Wednesday, January 30, 2008

One day...

When Kyle Burkhalter gets up in the morning, he goes into the kitchen and fixes himself a nice cup of ice.

The 24-year-old director of research for a Web site chews the ice in the car on his way to work in Atlanta. He downs two or three more cups before lunch. He orders ice from drive-thru windows and dips into the office ice machine. Sometimes, his tongue gets so numb he can barely talk to clients.

Still, he munches on. "It's something that you want to do and you think about doing on a constant basis," he says.

(WSJ, 1/30/08)

I have a new-found obsession with the beautiful, quirky, intelligent writing in the Wall Street Journal. Rupert, when the hell will you make it accessible to everybody?

**Bonus: . It's called "The Triumph of Bullshit." Definitely one of the greatest creations the internets have wrought. (Via Gawker)**

Friday, January 25, 2008

Judith Warner, I love you

Kel loves orange soda, you love coffee, and I love how you write about loving coffee (and many other things too, for the record).

Wednesday, January 23, 2008

Evidence that I may still be under ten (years old, that is)

- This byline made me giggle. Also, there's an editor at the Hartford Courant named Jim Doody. They're vying in my head for best scatological name ever. The first guy is his own sentence.

- There's a plastic monkey figurine living in my purse. It's there because I passed some vending globes on the street on Amsterdam Ave., one was full of tiny monkeys, and I thought, "How could I NOT spend a quarter on a monkey?!" (Can anyone argue with that logic?) Its name is Curious George, because my favorite three year old decided so.

- I've spent tangible blocks of time resenting the fact that cookies are a sometimes food.

- A friend and I made sometimes-food sugar cookies the other night, using our nimble fingers and some chocolate chips and red hots to replace a lack of cookie cutters. She made reasonable-enough facsimiles of Low Library and peace signs. I made a snow man whose red hot scarf looked like a series of bloody torso wounds. And a "chocolate chip cookie."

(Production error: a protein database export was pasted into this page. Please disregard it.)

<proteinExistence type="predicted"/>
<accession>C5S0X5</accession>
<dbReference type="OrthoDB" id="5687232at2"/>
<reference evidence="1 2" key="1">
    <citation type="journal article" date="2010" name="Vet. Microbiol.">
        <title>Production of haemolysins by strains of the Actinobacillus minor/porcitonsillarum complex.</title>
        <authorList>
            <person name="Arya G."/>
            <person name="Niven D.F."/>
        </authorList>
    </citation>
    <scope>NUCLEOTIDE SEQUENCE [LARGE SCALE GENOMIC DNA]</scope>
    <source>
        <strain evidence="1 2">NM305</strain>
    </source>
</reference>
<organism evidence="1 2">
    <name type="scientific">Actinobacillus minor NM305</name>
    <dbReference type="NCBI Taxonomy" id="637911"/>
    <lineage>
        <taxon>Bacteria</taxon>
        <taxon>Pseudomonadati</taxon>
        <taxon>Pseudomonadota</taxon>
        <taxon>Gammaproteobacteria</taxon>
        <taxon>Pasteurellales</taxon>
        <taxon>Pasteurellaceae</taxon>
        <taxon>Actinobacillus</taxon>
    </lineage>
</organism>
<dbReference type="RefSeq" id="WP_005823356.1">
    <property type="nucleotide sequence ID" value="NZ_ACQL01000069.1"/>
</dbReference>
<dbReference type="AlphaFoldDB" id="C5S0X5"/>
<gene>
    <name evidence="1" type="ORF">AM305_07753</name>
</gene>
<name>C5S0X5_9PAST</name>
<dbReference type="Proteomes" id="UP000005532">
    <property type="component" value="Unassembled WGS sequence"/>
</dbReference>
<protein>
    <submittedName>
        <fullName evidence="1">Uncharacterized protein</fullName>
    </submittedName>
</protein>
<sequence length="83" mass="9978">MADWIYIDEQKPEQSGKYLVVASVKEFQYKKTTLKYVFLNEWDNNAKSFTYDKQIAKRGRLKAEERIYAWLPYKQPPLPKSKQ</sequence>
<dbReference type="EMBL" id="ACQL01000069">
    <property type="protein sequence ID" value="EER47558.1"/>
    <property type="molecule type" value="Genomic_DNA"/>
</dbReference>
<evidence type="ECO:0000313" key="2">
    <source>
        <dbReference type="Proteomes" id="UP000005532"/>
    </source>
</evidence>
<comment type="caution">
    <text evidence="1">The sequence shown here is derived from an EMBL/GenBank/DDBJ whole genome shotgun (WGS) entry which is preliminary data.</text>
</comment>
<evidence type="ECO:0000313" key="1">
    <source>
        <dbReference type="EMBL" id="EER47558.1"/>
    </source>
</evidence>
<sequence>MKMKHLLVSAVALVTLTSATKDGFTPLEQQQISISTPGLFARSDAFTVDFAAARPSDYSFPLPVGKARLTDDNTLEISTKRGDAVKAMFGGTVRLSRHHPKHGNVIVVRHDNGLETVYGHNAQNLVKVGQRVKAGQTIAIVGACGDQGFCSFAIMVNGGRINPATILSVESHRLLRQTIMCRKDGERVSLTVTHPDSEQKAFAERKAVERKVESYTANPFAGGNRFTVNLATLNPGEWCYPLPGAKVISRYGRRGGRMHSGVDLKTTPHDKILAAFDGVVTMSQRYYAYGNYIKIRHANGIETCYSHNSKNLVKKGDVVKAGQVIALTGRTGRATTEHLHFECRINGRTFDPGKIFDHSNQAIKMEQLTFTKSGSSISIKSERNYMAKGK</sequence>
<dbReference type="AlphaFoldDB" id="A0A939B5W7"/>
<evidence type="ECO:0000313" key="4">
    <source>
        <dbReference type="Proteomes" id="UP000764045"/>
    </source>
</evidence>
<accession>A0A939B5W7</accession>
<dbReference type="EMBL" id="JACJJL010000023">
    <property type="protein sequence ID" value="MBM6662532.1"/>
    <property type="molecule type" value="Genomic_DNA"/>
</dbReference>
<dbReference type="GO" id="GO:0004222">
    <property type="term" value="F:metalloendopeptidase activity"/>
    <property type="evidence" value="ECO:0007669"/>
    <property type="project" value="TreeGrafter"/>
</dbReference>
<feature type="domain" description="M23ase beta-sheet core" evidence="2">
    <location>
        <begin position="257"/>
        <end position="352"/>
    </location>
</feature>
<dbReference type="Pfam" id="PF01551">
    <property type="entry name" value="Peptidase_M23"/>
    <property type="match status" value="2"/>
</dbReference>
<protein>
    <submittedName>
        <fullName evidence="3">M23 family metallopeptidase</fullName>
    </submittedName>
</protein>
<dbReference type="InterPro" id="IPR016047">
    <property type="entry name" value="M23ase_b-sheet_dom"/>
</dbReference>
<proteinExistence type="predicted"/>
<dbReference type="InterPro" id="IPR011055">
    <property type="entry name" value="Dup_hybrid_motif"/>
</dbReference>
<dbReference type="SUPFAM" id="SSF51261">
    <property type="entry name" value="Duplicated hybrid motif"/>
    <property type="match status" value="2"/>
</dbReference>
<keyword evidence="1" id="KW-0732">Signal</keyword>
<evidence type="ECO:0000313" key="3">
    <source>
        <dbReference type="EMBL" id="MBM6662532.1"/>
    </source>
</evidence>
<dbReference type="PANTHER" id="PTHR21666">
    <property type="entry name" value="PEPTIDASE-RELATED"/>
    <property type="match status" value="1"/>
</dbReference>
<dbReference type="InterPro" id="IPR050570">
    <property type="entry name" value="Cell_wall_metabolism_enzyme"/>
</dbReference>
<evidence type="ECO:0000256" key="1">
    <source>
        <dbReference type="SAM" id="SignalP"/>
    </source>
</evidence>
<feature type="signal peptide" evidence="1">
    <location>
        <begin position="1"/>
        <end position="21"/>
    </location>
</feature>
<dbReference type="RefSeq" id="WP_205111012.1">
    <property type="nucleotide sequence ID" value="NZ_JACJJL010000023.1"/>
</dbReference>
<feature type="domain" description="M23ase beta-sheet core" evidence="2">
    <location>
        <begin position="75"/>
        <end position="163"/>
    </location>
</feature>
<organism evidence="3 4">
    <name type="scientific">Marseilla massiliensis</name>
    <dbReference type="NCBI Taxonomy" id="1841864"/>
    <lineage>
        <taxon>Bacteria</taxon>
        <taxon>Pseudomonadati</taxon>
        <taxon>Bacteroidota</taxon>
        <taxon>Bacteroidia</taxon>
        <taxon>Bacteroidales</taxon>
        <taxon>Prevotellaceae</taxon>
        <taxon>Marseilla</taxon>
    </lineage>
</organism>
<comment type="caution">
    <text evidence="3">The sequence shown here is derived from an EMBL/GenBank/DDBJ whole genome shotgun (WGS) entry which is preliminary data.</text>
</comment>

- I still get excited about the prospect of spending long afternoons playing with kids -- though mostly ones who tend toward mischievous.

- I <3 lolcats that say this:

The Web site's caption says the second photo is originally from The Economist. Life is good.

A low-key debut

Some upstart spent her whole day reporting! For the first time in forever!

Tangible results here and here.

Also, all my journalist friends are linking to this WP op-ed, on the decline of news (as opposed to news-papers). When I finally buckled down and read it, I realized that it's a beautiful piece of writing, and it certainly resonates with me, too.

Friday, January 18, 2008

Who is that witty new blogger over at the Daily Transom?

Whoever it is certainly has a penchant for one-liners. (NYO)

Plus, a sweet, thoughtful essay on the important things in life and how to claim such decisions as one's own. ("The Bus to Houston," NYT Mag 1/20/08)

Thursday, January 17, 2008

Book Review: Water for Elephants

(disclaimer: Didn't take notes or mark pages. Just read it.)

Remember that final exam in college when your mind blanked and you scribbled away with blind panic? Jacob Jankowski flees Cornell in Sara Gruen's Water for Elephants and joins the circus instead.

(In all fairness to a sweetly flawed, sincere character, he'd just found out both parents were killed in a car crash.)

Jacob jumps aboard a moving train and ends up among the lowly grunt workers of the corrupt Benzini Brothers traveling circus. One unfinished exam from a veterinary degree, he finagles a job as staff vet.